Taxing the Binge-Drinker
In his Budget speech, Chancellor Alistair Darling took aboard the current problems the country has been facing with under-aged binge drinking which has been linked to the increased levels of alcohol-related crime on our streets. He has introduced a 6% above inflation charge on alcohol and a further 2% every year for the next four years.
Patricia Hewitt, the former Secretary of State for Health, stated back in 2006 that an increase in tax on alcopops and other alcoholic drinks favoured by teenagers would have the greatest effect of reducing the number of under-aged binge drinkers in our communities. It has taken this long for move to made reflecting this worrying trend amongst the youth of Britain.
The cost of a bottle of wine would be around £4.45 in 1997, using today's prices, but is now only £4 a bottle. It is hoped that with the rise in cost of alcohol fewer teenagers will have access to sufficient funds to afford to buy so much alcohol.
A pint of beer will increase by 4pence, whilst cider will go up by 3pence per litre. The cost of wine will be increased by 14pence a bottle and the price of spirits will be increased by 55pence a bottle. This is the biggest increase in alcohol prices since the 1970s, however, the price of alcohol has hardly changed since the 1990s. Some say that these changes have been needed for a long time and play a small part in sorting out the problems that the young in the UK have with controlling their alcohol consumption and having such easy access to alcoholic drinks, especially alcopops.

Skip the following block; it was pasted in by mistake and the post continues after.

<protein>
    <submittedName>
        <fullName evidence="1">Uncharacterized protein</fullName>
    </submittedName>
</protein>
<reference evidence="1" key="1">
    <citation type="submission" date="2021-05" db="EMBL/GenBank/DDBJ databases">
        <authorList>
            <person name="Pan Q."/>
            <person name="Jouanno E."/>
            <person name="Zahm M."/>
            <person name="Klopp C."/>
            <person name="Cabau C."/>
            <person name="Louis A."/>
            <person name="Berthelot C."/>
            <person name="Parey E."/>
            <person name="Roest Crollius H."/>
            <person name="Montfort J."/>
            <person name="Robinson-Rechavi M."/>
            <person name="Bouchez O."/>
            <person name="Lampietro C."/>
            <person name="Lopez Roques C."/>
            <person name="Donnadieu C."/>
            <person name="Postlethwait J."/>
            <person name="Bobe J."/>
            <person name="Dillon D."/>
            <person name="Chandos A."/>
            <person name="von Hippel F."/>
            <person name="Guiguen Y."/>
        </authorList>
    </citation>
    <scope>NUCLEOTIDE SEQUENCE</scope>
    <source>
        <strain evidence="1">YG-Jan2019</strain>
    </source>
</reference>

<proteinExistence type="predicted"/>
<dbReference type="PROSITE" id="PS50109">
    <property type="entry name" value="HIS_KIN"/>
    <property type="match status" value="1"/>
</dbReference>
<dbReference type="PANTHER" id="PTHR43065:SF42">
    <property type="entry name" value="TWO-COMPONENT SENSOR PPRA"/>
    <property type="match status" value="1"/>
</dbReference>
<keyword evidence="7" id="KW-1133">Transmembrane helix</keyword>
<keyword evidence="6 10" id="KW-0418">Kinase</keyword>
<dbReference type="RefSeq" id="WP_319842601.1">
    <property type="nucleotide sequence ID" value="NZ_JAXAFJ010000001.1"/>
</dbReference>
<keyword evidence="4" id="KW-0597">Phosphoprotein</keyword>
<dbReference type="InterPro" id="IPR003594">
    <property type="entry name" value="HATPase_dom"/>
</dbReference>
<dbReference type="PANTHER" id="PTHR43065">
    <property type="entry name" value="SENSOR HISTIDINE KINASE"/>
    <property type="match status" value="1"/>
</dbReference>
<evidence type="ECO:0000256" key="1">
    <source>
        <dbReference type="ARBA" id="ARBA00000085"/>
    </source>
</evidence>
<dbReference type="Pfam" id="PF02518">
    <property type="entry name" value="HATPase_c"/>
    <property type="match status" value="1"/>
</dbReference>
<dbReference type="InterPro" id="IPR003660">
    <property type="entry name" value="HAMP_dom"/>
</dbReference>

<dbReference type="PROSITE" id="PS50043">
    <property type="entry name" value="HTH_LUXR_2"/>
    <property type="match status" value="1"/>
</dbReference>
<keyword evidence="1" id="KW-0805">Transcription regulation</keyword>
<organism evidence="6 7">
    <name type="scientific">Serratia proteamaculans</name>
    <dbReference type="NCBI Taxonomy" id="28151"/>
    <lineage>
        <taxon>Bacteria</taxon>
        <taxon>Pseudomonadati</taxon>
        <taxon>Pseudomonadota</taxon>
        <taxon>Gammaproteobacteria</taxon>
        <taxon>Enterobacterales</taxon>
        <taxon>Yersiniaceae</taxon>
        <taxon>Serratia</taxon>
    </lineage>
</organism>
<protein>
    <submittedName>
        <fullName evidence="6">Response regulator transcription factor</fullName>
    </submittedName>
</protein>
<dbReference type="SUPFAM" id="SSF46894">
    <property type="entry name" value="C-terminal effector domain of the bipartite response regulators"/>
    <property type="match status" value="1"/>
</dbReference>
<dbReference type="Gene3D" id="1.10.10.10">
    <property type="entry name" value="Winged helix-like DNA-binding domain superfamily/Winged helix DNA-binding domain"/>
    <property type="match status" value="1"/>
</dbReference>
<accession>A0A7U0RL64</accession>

As well as alcohol being too accessible to the young, there has been a worrying increase in the new disease of the young - liver failure - due to alcohol. The number of hospital admissions on weekend nights due to alcohol-related injuries have also be dramatically increased. The rise in alcohol prices is hoped to help reduce the number of teenage alcohol-related crimes committed on our streets.
Increasing the tax on tobacco has been shown to work as a deterrent, helping to reduce the number of young people smoking. Hopefully, this rise in duty on alcohol will also start the ball rolling to stop the increasing levels of binge-drinking in the UK and prevent the UK from being the worse offender in Europe.
By Dr Judith Juhasz for Whatprice.co.uk
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